Welcome to the beginning. I know what you’re thinking. Just what the world needs…another blog.
Well, I’m hoping this one will be interesting, helpful, amusing… you pick it… at least to some of you (and goodness knows, there probably aren’t any of you reading this my maiden post, but perhaps you’ll find it in Archives). It will be dealing with a subject I grew up with all my professional marketing life….”branding” and how to use it to make powerfully effective the marketing that flows from it.
You see, it seems that for the last 30-40 years or so, marketers have started to neglect the role of “brand” in their marketing activities. Many, if not most, seem to have decided that merely wrapping an appropriate “tone” around some collection of what they feel are unique selling messages, has done the brand-thingey and they can move on to more exciting things like the latest digital or social media platforms, Pentagon-sized CRM solutions or maybe even some retro tactics like word-of-mouth campaigning, etc.
“Say it ain’t so, Joe” The problem is they are entering the marketing wars with only part of their available arsenal. All their businesses have a “brand,” but going in they limit how effectively they use of them in one or possibly all of three ways:
1. Taking their brand for granted; not even realizing how much it can help them. These are the people who say, “Yeah, I’ve got a brand, but everybody knows what it is. I need to spend my time on more important things.” This is especially a risk for SME’s that don’t have fully staffed marketing departments and agencies. Of course, the big transnational players aren’t always immune to this type of thinking either.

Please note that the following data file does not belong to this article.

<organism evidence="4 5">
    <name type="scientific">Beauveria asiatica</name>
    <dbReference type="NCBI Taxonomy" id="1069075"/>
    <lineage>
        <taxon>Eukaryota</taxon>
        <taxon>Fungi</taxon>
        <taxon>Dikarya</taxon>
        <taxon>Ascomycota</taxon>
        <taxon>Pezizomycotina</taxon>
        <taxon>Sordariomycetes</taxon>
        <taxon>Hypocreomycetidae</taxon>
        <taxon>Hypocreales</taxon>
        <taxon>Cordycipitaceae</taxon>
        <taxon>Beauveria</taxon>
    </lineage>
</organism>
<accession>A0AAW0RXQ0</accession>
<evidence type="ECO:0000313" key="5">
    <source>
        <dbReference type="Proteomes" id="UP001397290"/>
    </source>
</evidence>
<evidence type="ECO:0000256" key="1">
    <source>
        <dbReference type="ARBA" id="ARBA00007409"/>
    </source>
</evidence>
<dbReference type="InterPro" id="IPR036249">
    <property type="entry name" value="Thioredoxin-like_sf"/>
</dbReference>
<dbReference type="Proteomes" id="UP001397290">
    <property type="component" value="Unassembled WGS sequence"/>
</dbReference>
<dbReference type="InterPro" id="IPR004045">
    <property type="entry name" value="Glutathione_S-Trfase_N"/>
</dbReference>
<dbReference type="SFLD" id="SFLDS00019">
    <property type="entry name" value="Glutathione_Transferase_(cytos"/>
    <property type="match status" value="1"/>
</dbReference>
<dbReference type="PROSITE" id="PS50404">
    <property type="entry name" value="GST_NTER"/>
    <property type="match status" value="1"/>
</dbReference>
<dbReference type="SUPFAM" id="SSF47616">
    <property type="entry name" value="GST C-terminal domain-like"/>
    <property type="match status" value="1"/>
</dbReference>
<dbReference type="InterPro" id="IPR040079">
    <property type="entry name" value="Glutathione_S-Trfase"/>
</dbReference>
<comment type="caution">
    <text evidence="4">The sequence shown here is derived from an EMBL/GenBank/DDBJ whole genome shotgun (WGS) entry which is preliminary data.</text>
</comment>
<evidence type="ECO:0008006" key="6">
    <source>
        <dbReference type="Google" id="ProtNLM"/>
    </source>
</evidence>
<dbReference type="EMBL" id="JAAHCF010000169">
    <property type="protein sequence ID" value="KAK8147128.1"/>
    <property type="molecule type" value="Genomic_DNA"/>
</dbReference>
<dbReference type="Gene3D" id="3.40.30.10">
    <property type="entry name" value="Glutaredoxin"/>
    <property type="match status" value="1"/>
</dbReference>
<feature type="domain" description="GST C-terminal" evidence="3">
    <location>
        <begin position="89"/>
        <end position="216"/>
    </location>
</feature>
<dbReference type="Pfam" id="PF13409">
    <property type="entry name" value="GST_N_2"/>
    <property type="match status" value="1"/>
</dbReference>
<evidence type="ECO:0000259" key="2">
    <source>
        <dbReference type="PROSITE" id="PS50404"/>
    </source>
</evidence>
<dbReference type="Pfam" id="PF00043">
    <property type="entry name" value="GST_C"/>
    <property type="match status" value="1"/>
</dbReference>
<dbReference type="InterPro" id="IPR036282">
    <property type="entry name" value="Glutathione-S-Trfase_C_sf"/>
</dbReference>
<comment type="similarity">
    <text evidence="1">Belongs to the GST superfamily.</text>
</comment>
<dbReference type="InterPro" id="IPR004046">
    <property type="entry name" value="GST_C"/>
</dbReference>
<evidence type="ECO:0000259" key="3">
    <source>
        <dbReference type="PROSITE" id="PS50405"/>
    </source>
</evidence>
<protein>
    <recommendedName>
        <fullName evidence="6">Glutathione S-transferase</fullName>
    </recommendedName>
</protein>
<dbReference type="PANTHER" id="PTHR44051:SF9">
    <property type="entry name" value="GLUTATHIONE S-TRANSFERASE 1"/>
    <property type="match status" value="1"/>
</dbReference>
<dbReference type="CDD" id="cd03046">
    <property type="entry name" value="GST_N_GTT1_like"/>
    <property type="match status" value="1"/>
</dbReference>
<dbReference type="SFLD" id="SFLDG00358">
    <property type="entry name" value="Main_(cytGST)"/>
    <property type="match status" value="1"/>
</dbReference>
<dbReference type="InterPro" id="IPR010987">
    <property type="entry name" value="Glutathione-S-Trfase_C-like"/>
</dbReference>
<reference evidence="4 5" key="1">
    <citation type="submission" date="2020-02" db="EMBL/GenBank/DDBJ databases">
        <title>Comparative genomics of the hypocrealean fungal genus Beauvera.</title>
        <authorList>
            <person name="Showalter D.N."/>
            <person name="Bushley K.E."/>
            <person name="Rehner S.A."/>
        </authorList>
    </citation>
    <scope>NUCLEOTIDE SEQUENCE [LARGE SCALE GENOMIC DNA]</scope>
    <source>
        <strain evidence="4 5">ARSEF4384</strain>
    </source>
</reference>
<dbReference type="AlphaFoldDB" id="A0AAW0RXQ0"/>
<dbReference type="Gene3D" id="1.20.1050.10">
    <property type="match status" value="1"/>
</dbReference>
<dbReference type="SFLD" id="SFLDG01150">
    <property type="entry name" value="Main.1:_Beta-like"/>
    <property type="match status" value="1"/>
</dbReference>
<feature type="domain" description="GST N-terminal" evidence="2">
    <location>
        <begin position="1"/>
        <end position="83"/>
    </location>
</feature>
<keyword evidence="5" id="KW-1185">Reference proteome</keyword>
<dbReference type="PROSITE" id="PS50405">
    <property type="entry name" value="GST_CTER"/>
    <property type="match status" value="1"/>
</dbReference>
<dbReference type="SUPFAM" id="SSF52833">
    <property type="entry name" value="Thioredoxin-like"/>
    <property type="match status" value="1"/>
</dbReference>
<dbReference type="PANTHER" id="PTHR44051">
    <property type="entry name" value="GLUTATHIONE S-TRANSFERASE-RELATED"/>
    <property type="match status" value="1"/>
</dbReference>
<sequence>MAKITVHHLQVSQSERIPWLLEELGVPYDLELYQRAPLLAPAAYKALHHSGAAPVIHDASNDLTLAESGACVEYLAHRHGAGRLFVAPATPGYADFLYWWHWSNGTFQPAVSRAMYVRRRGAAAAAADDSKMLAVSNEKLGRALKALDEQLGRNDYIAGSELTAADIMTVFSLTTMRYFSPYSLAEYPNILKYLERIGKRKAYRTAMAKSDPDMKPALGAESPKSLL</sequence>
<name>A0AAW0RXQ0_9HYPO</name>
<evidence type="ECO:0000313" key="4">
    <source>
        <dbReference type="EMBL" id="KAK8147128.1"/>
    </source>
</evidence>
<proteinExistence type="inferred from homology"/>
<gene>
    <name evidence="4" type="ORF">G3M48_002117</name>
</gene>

2. Not appreciating the full extent of a brand’s capability to connect with the target audience. By this I mean the yin and the yang of every brand…its rational side and its emotional side. It is easy to get lost in the easy-to-describe, easy-to-communicate features, benefits and promises, and forget the emotional heart and soul of a brand, the almost irrational side that customers can fall in love with.
3. Neglecting to use the wholeness of their brand, both its rational and emotional components, into all their marketing activities. Here again is where many stop with carefully crafted sales messages touting product features or advantages, or dramatic designs and executions that have impact, but no long term residual bond.
In the future as this blog progresses, I’ll come back to these thoughts, because I think they are accurate, and I think I can at least share some new (or would that be “renewed”) ideas on the subject of BRAND.